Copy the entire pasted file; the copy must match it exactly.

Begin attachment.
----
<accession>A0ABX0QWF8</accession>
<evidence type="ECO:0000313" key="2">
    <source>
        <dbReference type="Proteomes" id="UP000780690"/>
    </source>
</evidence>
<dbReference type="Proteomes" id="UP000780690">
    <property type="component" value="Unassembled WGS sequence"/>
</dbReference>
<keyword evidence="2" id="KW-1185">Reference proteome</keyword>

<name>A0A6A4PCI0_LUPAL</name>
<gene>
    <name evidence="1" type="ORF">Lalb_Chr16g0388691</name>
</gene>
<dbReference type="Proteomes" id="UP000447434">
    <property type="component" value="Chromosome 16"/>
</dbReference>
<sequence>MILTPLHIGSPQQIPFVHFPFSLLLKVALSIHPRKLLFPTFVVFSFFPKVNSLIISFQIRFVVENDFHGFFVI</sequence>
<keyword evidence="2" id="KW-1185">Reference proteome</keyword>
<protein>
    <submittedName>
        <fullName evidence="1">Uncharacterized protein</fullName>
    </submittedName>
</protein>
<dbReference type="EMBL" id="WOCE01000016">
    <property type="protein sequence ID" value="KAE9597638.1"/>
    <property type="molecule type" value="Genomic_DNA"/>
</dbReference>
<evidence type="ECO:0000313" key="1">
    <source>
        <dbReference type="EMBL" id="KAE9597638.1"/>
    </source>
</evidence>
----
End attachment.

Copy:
<accession>A0ABX0QWF8</accession>
<evidence type="ECO:0000313" key="2">
    <source>
        <dbReference type="Proteomes" id="UP000780690"/>
    </source>
</evidence>
<dbReference type="Proteomes" id="UP000780690">
    <property type="component" value="Unassembled WGS sequence"/>
</dbReference>
<keyword evidence="2" id="KW-1185">Reference proteome</keyword>

<name>A0A6A4PCI0_LUPAL</name>
<gene>
    <name evidence="1" type="ORF">Lalb_Chr16g0388691</name>
</gene>
<dbReference type="Proteomes" id="UP000447434">
    <property type="component" value="Chromosome 16"/>
</dbReference>
<sequence>MILTPLHIGSPQQIPFVHFPFSLLLKVALSIHPRKLLFPTFVVFSFFPKVNSLIISFQIRFVVENDFHGFFVI</sequence>
<keyword evidence="2" id="KW-1185">Reference proteome</keyword>
<protein>
    <submittedName>
        <fullName evidence="1">Uncharacterized protein</fullName>
    </submittedName>
</protein>
<dbReference type="EMBL" id="WOCE01000016">
    <property type="protein sequence ID" value="KAE9597638.1"/>
    <property type="molecule type" value="Genomic_DNA"/>
</dbReference>
<evidence type="ECO:0000313" key="1">
    <source>
        <dbReference type="EMBL" id="KAE9597638.1"/>
    </source>
</evidence>